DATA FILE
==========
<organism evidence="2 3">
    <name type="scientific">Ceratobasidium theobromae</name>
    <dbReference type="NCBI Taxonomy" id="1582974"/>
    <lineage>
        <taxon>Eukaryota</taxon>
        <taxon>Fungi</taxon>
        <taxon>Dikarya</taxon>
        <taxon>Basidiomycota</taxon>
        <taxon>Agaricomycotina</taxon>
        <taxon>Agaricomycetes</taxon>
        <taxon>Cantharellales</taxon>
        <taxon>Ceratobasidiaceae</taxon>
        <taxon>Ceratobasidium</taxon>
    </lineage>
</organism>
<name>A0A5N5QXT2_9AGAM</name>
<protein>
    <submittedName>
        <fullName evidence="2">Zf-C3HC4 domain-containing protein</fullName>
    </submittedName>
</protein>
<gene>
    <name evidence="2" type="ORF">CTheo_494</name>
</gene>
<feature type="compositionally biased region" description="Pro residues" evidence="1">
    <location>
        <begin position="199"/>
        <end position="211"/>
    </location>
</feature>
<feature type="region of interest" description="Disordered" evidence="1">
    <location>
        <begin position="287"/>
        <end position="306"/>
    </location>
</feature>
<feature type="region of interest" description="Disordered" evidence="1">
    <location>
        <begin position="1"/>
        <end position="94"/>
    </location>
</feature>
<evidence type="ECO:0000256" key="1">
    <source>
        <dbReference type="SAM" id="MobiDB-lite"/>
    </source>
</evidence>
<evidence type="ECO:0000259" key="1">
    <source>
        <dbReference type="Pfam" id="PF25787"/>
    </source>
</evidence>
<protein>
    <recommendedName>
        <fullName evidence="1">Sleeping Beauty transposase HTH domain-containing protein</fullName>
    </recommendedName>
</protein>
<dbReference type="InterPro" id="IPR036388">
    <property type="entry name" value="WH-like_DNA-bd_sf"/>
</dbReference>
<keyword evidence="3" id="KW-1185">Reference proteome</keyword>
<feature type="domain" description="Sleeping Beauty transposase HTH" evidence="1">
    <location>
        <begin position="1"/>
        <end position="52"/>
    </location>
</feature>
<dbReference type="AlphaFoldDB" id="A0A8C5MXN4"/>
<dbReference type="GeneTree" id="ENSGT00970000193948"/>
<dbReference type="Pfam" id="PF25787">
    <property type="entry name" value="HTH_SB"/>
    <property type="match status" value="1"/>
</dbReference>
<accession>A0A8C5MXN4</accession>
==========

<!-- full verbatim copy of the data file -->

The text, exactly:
<organism evidence="2 3">
    <name type="scientific">Ceratobasidium theobromae</name>
    <dbReference type="NCBI Taxonomy" id="1582974"/>
    <lineage>
        <taxon>Eukaryota</taxon>
        <taxon>Fungi</taxon>
        <taxon>Dikarya</taxon>
        <taxon>Basidiomycota</taxon>
        <taxon>Agaricomycotina</taxon>
        <taxon>Agaricomycetes</taxon>
        <taxon>Cantharellales</taxon>
        <taxon>Ceratobasidiaceae</taxon>
        <taxon>Ceratobasidium</taxon>
    </lineage>
</organism>
<name>A0A5N5QXT2_9AGAM</name>
<protein>
    <submittedName>
        <fullName evidence="2">Zf-C3HC4 domain-containing protein</fullName>
    </submittedName>
</protein>
<gene>
    <name evidence="2" type="ORF">CTheo_494</name>
</gene>
<feature type="compositionally biased region" description="Pro residues" evidence="1">
    <location>
        <begin position="199"/>
        <end position="211"/>
    </location>
</feature>
<feature type="region of interest" description="Disordered" evidence="1">
    <location>
        <begin position="287"/>
        <end position="306"/>
    </location>
</feature>
<feature type="region of interest" description="Disordered" evidence="1">
    <location>
        <begin position="1"/>
        <end position="94"/>
    </location>
</feature>
<evidence type="ECO:0000256" key="1">
    <source>
        <dbReference type="SAM" id="MobiDB-lite"/>
    </source>
</evidence>
<evidence type="ECO:0000259" key="1">
    <source>
        <dbReference type="Pfam" id="PF25787"/>
    </source>
</evidence>
<protein>
    <recommendedName>
        <fullName evidence="1">Sleeping Beauty transposase HTH domain-containing protein</fullName>
    </recommendedName>
</protein>
<dbReference type="InterPro" id="IPR036388">
    <property type="entry name" value="WH-like_DNA-bd_sf"/>
</dbReference>
<keyword evidence="3" id="KW-1185">Reference proteome</keyword>
<feature type="domain" description="Sleeping Beauty transposase HTH" evidence="1">
    <location>
        <begin position="1"/>
        <end position="52"/>
    </location>
</feature>
<dbReference type="AlphaFoldDB" id="A0A8C5MXN4"/>
<dbReference type="GeneTree" id="ENSGT00970000193948"/>
<dbReference type="Pfam" id="PF25787">
    <property type="entry name" value="HTH_SB"/>
    <property type="match status" value="1"/>
</dbReference>
<accession>A0A8C5MXN4</accession>